February 2014

Bob Jones photo

Bob Jones photo

Part II: Spotlight on the Lyda Hill Gems and Minerals Hall

Bob Jones photo

Perot Museum

aesthetically out of a mass of white quartz. This specimen is from California, which is currently America’s best-known source of crystallized gold. There is more gold in other exhibits. One piece that caught my eye is another California specimen of exceptional beauty that is on loan from the Marc Weill collection. This lovely specimen rivals the best examples held by other museums. These golds are just the beginning of an amazing selection of species. Another display case holds graceful examples of wire silver from Norway and Germany, two of the world’s finest sources. The silvers are masses of curving wires that emerge gracefully out of solid matrix. If you like a particular silver specimen, you can turn to an interactive image of the display and touch the picture of your favorite silver to view

TOP LEFT:  Some of the world’s finest mineral and gem specimens are tastefully displayed in the Lyda Hill Gems and Minerals Hall. TOP RIGHT:  Fine fluorescent minerals are among those that are on loan to the Perot Museum from exceptional private collections. BOTTOM RIGHT:  More common minerals like calcite and quartz complement the exotic species like fine zeolites, sulfides, silver and gold.

the history of and technical information about it. Every mineral exhibit is accompanied by one of these interactive, educational displays.

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The motion capture technology display in the Being Human Hall allows visitors to explore movement by competing against known athletes, while watching their bodies’ responses on a screen.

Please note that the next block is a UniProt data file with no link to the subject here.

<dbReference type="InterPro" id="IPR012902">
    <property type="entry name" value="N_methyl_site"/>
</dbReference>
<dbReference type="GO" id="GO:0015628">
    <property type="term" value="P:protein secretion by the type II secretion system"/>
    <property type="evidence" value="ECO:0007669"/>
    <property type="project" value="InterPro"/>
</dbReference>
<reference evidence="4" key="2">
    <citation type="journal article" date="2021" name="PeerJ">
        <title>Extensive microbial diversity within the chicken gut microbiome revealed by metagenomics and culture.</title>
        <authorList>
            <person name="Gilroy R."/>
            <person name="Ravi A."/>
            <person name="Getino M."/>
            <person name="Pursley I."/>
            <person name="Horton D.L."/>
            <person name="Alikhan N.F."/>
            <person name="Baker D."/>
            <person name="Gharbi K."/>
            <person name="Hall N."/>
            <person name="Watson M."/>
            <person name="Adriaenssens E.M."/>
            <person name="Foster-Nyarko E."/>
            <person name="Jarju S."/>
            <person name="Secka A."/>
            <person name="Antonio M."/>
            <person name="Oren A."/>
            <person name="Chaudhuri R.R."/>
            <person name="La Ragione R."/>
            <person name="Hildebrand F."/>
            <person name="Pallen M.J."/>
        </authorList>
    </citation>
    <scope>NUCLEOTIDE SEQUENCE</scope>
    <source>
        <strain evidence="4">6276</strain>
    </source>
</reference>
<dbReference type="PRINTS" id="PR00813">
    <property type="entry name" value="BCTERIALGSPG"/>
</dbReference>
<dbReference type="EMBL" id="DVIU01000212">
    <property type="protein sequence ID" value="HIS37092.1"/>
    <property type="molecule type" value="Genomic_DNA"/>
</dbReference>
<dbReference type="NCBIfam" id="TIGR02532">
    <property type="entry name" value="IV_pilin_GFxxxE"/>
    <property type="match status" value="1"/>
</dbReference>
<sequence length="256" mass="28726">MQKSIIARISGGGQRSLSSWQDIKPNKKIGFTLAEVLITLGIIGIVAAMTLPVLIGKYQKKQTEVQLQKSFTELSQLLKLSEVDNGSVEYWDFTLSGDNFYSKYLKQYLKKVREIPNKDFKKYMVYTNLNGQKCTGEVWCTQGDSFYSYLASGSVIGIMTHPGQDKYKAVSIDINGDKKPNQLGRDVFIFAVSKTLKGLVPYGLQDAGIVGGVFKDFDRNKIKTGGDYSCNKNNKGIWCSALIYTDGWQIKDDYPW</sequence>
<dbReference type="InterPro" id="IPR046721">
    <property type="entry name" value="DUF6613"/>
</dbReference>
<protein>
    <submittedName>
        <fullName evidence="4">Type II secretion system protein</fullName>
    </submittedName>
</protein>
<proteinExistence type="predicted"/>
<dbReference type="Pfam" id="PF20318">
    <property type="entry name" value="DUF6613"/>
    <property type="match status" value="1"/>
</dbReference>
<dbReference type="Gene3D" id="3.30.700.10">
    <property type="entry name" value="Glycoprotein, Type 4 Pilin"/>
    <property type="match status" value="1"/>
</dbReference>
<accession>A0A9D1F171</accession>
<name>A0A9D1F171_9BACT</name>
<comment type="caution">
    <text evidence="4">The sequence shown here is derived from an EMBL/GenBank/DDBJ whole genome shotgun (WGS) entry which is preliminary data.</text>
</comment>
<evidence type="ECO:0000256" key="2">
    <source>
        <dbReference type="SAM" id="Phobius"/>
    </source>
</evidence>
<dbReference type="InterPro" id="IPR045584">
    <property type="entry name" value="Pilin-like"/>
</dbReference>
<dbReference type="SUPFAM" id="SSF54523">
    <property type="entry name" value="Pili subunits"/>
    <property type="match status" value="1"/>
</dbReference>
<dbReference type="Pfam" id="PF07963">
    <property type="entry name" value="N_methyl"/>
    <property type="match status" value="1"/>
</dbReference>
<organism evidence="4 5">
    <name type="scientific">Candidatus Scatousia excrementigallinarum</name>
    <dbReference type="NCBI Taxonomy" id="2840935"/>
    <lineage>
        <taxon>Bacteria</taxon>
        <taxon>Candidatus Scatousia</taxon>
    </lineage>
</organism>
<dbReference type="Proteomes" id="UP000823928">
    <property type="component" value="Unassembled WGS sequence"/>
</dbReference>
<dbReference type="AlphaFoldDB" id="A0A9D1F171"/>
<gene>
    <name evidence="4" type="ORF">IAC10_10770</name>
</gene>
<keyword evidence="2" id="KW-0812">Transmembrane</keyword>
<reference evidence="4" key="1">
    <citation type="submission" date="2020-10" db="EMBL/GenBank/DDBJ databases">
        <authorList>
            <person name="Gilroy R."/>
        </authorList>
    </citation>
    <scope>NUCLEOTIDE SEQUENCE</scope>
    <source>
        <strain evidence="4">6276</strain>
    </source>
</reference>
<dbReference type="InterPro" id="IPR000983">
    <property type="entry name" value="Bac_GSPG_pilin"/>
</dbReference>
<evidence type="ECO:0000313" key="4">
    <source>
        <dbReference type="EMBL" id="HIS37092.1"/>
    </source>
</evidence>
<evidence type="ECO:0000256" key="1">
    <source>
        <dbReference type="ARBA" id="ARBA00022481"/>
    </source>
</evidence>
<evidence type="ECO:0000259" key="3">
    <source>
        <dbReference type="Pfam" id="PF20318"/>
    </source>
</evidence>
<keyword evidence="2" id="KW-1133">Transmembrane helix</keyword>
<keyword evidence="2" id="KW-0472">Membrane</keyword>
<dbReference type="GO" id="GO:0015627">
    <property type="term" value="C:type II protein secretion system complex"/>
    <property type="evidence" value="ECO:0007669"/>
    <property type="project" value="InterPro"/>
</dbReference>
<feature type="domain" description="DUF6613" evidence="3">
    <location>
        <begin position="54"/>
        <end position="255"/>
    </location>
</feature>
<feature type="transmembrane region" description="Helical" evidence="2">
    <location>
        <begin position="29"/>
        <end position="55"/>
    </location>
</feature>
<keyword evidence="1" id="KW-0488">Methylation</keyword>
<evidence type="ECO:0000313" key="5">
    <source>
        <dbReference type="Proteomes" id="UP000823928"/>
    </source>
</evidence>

opens, like a clamshell, to reveal its gorgeous, purple quartz crystal-lined interior. Turn the wheel in reverse, and the geode slowly closes again. When I was there, kids were standing in line for a turn at the Grape Jelly Geode wheel. That’s really an interactive exhibit! Brazil is known worldwide as a major source of gem minerals, many of them found in a type of rock known as pegmatite. The Lyda Hill hall displays are rich in pegmatite gem crystals. Here and there through the exhibit hall, you’ll find lovely single crystals of aquamarine, heliodor, morganite and elbaite. One display of particular note caught my eye. It is an elbaite with 2-foot-long gemmy, multicolor crystals about as thick as your finger spraying out from a cluster of smaller crystals. Trinchillo found the specimen in pieces in a gem pocket at the Pederneira mine (Minas Gerais), and painstakingly repaired it. Sitting regally in its own display case, the Pederneira elbaite is on loan from the Marc Weill collection in New York. You can read more about the Weill collection in the On the Rocks column in the January 2014 issue. Naturally, the Gems and Minerals Hall boasts a lovely selection of many species of crystals. Calcite, quartz, and other common

Bob Jones photo